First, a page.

In the past, that has meant 30-second to one-minute campaign ads. But the lower court said the same rule applied to Citizens United’s 90-minute film about Clinton, which it proposed to broadcast on demand on cable channels.

But during oral arguments in March, conservative justices were more interested in the larger questions of how far government could go to corral corporate spending. Even though the law is specifically about broadcasts, justices asked the government’s lawyer whether the ban could include books that endorsed a candidate.

Instead of deciding the case at the end of the term in June, the court set a special hearing for Sept. 9 to decide whether to overturn the court’s 5 to 4 decision in 2003 declaring McCain-Feingold constitutional.

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Judge Stevens
Stevens Accuses Supreme Court Conservatives of Judicial Activism

Although they make enormous contributions to our society, corporations are not actually members of it. They cannot vote or run for office. Because they may be managed and controlled by nonresidents, their interests may conflict in fundamental respects with the interests of eligible voters.

The financial resources, legal structure,and instrumental orientation of corporations raise legitimate concerns about their role in the electoral process. Our lawmakers have a compelling constitutional basis, if not also a democratic duty, to take measures designed to guard against the potentially deleterious effects of corporate spending in local and national races.

The majority’s approach to corporate electioneering marks a dramatic break from our past. Congress has placed special limitations on campaign spending by corporations ever since the passage of the Tillman Act in 1907…. We have unanimously concluded [in 1982] that this “reflects a permissible assessment of the dangers posed by those entities to the electoral process”…and have accepted the “legislative judgment that the special characteristics of the corporate structure require particularly careful regulation… The Court today rejects a century of history when it treats the distinction between corporate and individual campaign spending as an invidious novelty born [in a 1990 opinion].

The Court’s ruling threatens to undermine the integrity of elected institutions across the Nation. The path it has taken to reach its outcome will, I fear, do damage to this institution

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Judge Kennedy
Because speech is an essential mechanism of democracy — it is the means to hold officials accountable to the people — political speech must prevail against laws that would suppress it by design or inadvertence,”

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Sen. Russ Feingold (D-WI) warned last week that if the court found unconstitutional all efforts to ban corporations and unions from financing political ads, it would take the country “not just back to a pre-McCain-Feingold era, but back to the era of the robber barons in the 19th century.”

“It is important to note that the decision does not affect McCain-Feingold’s soft money ban, which will continue to prevent corporate contributions to the political parties from corrupting the political process.  But this decision was a terrible mistake.  Presented with a relatively narrow legal issue, the Supreme Court chose to roll back laws that have limited the role of corporate money in federal elections since Teddy Roosevelt was president.  Ignoring important principles of judicial restraint and respect for precedent, the Court has given corporate money a breathtaking new role in federal campaigns. Just six years ago, the Court said that the prohibition on corporations and unions dipping into their treasuries to influence campaigns was ‘firmly embedded in our law.’  Yet this Court has just upended that prohibition, and a century’s worth of campaign finance law designed to stem corruption in government.  The American people will pay dearly for this decision when, more than ever, their voices are drowned out by corporate spending in our federal elections. In the coming weeks, I will work with my colleagues to pass legislation restoring as many of the critical restraints on corporate control of our elections as possible.”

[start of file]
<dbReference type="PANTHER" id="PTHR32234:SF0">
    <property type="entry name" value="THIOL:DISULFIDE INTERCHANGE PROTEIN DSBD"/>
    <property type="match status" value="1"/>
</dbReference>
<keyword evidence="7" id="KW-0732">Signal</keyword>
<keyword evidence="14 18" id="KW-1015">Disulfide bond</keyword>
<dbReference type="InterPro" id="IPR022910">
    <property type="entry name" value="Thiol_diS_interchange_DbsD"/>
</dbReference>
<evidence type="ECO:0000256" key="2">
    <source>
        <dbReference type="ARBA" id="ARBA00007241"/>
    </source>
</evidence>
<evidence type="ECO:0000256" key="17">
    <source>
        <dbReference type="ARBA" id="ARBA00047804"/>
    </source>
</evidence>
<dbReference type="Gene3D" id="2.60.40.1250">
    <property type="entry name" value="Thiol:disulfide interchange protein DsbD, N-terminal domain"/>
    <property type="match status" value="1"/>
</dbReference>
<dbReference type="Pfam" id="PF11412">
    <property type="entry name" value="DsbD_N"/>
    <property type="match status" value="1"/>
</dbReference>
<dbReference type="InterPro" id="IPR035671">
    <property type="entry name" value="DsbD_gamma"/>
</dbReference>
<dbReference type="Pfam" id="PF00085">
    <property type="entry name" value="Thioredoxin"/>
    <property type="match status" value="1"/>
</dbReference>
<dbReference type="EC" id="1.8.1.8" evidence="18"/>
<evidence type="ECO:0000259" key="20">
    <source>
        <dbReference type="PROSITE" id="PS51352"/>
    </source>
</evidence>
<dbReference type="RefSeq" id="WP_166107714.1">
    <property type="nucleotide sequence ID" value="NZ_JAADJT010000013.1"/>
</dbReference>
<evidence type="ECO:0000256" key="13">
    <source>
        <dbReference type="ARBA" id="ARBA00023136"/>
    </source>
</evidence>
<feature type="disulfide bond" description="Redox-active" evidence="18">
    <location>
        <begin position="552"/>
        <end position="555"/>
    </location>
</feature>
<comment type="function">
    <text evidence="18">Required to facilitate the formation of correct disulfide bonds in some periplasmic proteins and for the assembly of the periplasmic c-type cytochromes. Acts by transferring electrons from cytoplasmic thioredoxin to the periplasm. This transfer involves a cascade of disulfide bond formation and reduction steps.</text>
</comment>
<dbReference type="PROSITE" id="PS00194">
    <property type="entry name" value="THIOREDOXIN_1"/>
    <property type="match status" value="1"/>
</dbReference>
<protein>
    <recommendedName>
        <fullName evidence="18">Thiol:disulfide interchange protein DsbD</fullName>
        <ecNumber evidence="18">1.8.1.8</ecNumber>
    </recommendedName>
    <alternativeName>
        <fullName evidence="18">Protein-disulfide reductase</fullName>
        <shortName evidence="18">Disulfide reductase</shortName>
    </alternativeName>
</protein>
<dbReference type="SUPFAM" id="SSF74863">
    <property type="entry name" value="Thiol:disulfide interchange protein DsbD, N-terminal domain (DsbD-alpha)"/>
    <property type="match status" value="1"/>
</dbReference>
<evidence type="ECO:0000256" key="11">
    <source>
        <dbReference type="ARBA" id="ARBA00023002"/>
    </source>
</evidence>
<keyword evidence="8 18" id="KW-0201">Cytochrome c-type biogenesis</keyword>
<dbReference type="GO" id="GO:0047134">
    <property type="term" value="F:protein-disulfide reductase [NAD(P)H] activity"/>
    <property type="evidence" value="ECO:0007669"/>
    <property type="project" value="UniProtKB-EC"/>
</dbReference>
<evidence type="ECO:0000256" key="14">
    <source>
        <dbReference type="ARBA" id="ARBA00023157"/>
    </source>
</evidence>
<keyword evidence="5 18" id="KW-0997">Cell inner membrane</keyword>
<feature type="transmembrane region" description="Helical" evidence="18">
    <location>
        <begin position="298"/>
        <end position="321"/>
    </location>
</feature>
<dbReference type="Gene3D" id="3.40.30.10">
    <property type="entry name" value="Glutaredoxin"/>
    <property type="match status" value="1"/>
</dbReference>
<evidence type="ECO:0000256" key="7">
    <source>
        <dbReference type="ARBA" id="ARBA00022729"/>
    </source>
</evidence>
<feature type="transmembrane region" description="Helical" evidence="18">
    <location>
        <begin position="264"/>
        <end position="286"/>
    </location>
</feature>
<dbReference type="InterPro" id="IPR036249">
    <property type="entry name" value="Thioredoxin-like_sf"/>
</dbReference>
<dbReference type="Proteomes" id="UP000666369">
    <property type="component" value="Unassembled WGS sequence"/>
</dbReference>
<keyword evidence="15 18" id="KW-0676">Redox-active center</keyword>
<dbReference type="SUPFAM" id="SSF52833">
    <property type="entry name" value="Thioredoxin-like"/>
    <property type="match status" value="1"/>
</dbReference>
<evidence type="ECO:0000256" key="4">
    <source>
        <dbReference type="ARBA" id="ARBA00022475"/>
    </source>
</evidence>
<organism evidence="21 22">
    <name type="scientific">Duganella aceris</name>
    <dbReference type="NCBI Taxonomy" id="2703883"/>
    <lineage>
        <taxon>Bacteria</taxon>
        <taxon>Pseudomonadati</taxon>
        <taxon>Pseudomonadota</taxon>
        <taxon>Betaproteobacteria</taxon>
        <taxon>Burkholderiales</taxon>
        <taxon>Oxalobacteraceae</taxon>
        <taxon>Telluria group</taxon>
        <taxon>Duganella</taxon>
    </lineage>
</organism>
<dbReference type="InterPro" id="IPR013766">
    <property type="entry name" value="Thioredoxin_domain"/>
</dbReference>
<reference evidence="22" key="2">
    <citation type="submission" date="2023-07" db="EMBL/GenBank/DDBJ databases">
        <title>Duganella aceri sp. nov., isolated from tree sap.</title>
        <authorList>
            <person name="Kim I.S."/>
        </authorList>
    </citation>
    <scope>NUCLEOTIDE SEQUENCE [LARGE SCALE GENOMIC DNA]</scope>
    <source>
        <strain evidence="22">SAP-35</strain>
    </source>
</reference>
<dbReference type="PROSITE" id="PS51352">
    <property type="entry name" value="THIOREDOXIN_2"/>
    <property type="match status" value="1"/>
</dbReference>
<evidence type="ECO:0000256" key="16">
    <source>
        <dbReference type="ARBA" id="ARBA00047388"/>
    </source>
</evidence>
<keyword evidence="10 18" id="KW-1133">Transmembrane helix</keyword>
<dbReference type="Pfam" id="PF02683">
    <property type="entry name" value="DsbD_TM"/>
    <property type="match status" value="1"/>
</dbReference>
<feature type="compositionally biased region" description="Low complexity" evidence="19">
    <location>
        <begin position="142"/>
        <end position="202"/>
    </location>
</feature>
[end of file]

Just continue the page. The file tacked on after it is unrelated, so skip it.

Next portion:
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Senator John McCain (R-AZ) nothing on his website about this decision
“The Court’s ruling threatens to undermine the integrity of elected institutions across the Nation.” He notes that the, Framers of our Constitution “had little trouble distinguishing corporations from human beings, and when they constitutionalized the right to free speech in the First Amendment, it was the free speech of individual Americans that they had in mind.”

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Murder Of Democracy

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What can you do?
2009 Fair Elections Now Act Bill Summary
The Fair Elections Now Act (S. 752 and H.R. 1826) was introduced in the Senate by Sens. Dick Durbin (D-Ill.) and Arlen Specter (D-Pa.) and in the House of Representatives by Reps. John Larson (D-Conn.) and Walter Jones, Jr. (R-N.C.). The bill would allow federal candidates to choose to run for office without relying on large contributions, big money bundlers, or donations from lobbyists, and would be freed from the constant fund-raising in order to focus on what people in their communities want. more

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Time to Reign in Out-of-Control Corporate Influences on Our Democracy
Today’s decision by the U.S. Supreme Court in Citizens United v. Federal Election Commission shreds the fabric of our already weakened democracy by allowing corporations to more completely dominate our corrupted electoral process. It is outrageous that corporations already attempt to influence or bribe our political candidates through their political action committees (PACs), which solicit employees and shareholders for donations. With this decision, corporations can now also draw on their corporate treasuries and pour vast amounts of corporate money, through independent expenditures, into the electoral swamp already flooded with corporate campaign PAC contribution dollars.